With property prices again on the rise, many of our customers are investing in rental properties right now. But if you’re a first-time investor, you might be uncertain about what to expect and how to manage your new property. So we’ve rounded up our top 5 tips for new landlords to point you in the right direction.
1. Keep an eye on the market
Rental properties aren’t quite a set and forget investment. It’s important to understand what the rental market is doing so you can set a good rental price, attract good tenants and minimise your vacancies.
At the moment, we’re seeing rental yields holding well, particularly in coastal suburbs. This is likely for a number of reasons:
- More people are working from home so they’re choosing to be closer to beaches and lifestyle areas.
- Expats are returning from overseas which has created a new demand for executive rentals in particular.
- The family rental market is in the highest demand we’ve seen in years as those who cannot afford to enter the property market are choosing to have a better quality home.
This means good things for vacancy rates and rental prices. In most cases, we’ve been leasing properties after only one open home and securing high quality tenants with excellent rental yields. And we haven’t had any prospective tenants trying to negotiate rents as the demand has seen the properties being leased for the advertised price. Investors can expect good returns, especially with interest rates remaining low (and the Reserve Bank of Australia has tipped they’ll stay low until 2024).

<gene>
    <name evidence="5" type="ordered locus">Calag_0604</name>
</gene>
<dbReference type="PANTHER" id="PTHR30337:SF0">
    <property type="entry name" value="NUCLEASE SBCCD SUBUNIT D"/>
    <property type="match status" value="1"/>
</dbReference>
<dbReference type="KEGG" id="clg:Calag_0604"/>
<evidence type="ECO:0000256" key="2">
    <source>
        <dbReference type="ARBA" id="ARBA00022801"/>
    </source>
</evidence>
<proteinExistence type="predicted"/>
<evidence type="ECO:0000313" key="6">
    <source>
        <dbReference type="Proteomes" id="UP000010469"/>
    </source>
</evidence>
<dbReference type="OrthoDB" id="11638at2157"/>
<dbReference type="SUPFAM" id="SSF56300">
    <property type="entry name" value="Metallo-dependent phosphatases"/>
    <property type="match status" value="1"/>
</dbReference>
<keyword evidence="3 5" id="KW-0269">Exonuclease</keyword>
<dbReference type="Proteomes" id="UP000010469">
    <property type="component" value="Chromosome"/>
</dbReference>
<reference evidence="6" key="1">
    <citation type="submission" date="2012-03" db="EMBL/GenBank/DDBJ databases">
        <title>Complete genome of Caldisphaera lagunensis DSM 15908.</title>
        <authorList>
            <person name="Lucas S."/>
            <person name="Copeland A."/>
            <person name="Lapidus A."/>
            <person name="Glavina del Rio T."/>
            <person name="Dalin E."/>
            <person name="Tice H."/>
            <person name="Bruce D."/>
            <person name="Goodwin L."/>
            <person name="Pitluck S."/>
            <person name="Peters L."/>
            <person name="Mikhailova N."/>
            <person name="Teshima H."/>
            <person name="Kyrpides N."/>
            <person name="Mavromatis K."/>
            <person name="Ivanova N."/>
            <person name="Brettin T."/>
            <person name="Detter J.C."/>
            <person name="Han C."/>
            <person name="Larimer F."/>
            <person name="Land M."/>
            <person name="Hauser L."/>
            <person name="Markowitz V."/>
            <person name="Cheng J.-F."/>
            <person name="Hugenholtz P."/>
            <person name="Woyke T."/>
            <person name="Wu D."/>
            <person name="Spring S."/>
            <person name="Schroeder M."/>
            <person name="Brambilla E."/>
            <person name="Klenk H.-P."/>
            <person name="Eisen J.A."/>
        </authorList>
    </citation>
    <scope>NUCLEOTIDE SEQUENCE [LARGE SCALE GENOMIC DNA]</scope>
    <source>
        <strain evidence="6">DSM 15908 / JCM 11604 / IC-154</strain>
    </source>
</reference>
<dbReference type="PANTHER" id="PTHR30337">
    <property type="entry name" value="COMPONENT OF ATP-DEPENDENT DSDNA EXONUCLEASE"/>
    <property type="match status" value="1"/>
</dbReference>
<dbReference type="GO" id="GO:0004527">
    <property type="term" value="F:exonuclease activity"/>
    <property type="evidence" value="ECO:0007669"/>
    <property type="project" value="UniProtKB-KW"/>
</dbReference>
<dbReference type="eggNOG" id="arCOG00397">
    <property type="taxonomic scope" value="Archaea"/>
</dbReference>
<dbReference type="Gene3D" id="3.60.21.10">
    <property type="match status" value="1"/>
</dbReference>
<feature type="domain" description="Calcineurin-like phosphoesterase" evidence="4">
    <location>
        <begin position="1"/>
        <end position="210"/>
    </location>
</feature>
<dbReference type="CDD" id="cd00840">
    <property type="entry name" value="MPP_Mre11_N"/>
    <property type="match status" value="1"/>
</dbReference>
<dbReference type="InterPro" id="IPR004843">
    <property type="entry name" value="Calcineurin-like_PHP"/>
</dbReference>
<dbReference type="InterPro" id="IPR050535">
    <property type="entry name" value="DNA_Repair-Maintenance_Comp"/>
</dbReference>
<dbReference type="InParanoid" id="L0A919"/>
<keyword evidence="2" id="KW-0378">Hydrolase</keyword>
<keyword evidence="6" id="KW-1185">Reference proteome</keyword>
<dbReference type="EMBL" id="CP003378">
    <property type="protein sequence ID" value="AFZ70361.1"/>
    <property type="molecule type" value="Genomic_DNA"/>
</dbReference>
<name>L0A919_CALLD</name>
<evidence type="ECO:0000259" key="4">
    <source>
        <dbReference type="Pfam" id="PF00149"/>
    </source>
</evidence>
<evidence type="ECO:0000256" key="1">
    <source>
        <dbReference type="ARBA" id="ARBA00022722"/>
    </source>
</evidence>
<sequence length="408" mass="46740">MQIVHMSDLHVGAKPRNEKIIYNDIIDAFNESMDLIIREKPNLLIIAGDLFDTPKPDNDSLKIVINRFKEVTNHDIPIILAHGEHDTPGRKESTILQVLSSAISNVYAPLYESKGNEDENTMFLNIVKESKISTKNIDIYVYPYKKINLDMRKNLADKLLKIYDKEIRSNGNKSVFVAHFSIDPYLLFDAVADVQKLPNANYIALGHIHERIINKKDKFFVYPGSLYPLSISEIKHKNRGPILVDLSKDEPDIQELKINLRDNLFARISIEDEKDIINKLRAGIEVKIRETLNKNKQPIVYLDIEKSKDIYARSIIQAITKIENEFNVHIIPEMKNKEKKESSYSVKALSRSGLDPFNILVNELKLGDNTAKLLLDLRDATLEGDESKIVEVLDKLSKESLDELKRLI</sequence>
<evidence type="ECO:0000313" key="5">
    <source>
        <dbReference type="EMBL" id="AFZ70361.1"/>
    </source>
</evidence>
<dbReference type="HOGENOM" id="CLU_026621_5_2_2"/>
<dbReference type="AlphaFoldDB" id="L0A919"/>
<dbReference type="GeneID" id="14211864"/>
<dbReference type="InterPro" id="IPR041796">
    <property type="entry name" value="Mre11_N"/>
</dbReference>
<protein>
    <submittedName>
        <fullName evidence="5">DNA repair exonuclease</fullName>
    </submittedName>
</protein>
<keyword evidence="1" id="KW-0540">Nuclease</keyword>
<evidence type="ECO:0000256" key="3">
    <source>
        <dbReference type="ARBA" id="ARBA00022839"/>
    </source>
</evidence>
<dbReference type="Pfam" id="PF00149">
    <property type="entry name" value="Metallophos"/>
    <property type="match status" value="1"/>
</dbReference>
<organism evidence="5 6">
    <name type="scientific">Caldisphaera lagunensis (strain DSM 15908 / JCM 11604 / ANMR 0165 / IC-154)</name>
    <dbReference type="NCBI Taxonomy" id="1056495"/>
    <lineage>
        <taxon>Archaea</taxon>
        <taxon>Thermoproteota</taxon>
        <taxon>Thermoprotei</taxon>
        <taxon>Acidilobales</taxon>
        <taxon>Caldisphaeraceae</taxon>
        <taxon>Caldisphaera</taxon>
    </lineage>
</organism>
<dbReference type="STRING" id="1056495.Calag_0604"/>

2. Find the right insurance (and expect it to be tricky)
Landlord insurance is an absolute must to protect your investment and exposure to the market. But it’s important to shop around for landlord insurance, and make sure you know what you’re covered for as not all policies are created equal. The key coverage you want to be insured for are generally tenant theft, malicious damage by a tenant, loss of rent due to an insured event, and rent default.
Since COVID-19 hit, up to 70% of insurers have stopped offering rent default insurance – meaning if the tenants stop paying and you’re not covered, you could be out of pocket. The good news is, some companies are still offering rent default insurance, so be sure to shop around.
3. Understand tenancy laws (and when they change)
Both landlords and tenants are protected by tenancy laws. These are the rules that must be followed in rental properties. States each have their own tenancy laws and they do change. So it’s important to know what your rights and responsibilities are and keep up to date with policy changes. We can help you keep on top of the changes – sign up to our newsletter if you haven’t already. You can also find them on the NSW Fair Trading website.
4. Invest in your property
When we talk about investing in your property, ongoing maintenance and property upkeep is essential. But keep in mind it’s often worth going a little bit further than that. Think about investing a bit more in your property to present the property at its best so you can attract good tenants and receive the maximum return. Consider things that add comfort and style to your property like ceiling fans, built-in storage, a dishwasher, nice window coverings, good floors and fresh paint. They should help you attract and retain good quality tenants (who are prepared to pay a premium) – and increase your rental return.
5. Keep a financial buffer
Body: Properties, like any kind of investment, still come with a risk. As we’ve seen in recent times, you never know what’s around the corner. So you should treat it like you would any other business and make sure you have a financial buffer. This will help you ride out any little ups and downs without your investment adding stress to your finances.